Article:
Tuesday, 9 December 2008

Flashback: where it all began

I'm sure I had adventures before I started riding... I just can't remember them!

I learned to ride in April 2005. And May, June, July, August.... you get the idea. My friends mostly know the tragic story, but I'm recording it here for posterity.

Imagine this – a short, slightly-built woman. She's shy, a bit timid and has always been hopeless at tasks that require physical coordination. She can't work up a sweat in an aerobics class. By the time she's figured out how to put her arms and legs in the right spot to do the moves, the rest of the class has moved on to a new step. She can't dance either. She's stiff and unco. Learning how to drive a manual car is one of the great physical triumphs of her life. Got the picture? That's me.

I find myself, one sunny Saturday morning in April 2005, in the ladies' class at Stay Upright, scared but hopeful that by the end of the following day I'll be the proud holder of a learner rider's licence. I've already lined up a motorcycle to buy – a sweet little red Kawasaki GPX250. What an adventure!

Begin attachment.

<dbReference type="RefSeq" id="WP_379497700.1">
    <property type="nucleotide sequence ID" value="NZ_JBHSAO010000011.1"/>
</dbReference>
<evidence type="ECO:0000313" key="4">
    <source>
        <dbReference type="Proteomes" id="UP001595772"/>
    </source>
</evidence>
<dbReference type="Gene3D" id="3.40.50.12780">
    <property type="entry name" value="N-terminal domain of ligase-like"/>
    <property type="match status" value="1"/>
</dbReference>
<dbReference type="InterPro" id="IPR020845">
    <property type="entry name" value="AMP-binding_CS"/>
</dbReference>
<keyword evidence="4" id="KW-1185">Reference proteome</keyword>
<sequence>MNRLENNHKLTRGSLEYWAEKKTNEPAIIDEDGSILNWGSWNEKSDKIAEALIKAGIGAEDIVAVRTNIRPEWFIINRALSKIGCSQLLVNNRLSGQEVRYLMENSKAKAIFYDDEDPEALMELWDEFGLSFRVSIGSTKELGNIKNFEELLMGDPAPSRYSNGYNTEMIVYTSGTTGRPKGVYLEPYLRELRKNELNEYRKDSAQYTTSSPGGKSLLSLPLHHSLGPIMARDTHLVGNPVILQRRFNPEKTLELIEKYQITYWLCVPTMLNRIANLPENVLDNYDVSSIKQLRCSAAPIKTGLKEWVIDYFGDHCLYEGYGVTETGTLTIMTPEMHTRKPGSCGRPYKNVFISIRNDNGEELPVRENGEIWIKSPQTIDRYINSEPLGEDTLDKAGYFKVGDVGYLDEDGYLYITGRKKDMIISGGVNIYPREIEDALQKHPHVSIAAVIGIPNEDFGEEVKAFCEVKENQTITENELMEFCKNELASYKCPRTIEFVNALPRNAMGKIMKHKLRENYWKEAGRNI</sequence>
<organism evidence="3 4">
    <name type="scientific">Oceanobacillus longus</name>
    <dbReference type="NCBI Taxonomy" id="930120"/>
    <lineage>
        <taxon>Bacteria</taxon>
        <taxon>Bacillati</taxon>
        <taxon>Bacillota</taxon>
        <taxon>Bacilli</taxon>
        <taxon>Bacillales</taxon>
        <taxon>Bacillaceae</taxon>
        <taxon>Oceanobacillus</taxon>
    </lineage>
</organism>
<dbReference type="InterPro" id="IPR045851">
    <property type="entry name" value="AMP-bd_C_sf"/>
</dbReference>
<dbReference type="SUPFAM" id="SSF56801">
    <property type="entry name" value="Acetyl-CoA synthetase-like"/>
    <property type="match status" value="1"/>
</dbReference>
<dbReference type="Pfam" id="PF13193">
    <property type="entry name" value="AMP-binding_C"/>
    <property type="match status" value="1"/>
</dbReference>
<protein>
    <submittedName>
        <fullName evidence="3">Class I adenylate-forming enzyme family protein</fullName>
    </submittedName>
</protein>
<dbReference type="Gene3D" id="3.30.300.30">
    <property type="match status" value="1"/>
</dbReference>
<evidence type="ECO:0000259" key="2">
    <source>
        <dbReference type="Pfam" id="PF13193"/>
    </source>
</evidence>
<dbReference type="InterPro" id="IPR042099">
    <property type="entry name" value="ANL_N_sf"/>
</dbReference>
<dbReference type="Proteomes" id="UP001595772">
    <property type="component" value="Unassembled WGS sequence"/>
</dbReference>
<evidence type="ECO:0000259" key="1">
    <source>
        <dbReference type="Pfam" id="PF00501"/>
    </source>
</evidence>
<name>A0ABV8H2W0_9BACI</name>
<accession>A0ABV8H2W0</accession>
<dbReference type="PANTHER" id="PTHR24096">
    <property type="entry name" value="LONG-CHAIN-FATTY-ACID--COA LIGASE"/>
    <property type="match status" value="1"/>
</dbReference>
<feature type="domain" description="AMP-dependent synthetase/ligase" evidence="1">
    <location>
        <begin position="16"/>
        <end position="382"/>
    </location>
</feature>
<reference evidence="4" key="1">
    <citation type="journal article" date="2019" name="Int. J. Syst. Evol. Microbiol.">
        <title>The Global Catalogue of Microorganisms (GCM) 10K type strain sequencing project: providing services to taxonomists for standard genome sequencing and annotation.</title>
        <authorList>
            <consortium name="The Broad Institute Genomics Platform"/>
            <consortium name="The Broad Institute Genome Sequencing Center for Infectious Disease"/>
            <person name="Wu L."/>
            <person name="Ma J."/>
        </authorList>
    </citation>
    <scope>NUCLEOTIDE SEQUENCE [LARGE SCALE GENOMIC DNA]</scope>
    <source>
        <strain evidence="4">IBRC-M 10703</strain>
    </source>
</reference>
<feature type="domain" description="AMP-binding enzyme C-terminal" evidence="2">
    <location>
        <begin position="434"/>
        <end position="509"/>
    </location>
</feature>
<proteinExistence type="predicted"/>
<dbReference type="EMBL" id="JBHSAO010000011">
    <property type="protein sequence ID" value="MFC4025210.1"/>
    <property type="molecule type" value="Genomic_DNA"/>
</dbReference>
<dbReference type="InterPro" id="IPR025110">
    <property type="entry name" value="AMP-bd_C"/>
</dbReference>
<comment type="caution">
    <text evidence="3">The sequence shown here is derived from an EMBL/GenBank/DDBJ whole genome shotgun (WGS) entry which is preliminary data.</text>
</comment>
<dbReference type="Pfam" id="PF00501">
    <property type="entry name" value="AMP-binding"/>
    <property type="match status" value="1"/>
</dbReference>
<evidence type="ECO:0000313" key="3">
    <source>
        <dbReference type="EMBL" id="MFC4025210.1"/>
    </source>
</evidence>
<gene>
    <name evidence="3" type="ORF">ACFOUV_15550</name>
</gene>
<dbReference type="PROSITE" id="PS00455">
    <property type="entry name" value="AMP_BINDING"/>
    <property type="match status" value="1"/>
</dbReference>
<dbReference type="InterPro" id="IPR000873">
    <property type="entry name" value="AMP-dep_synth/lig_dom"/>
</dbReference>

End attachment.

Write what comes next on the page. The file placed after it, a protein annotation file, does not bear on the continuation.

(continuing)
An astute reader, especially one who rides a motorcycle, will probably be shaking his or her head right about now. You just know what's coming...

About halfway through the first morning, I've learned how to get on and off the bike. I've got over my shock at how big and heavy the riding school's Honda CB250 is. I've learned how to turn the engine on and off. Now I have to start the engine and ride the bike about 6 metres, to where the instructor is standing. My heart's pounding. My left leg is shaking with nervousness. My mouth is dry.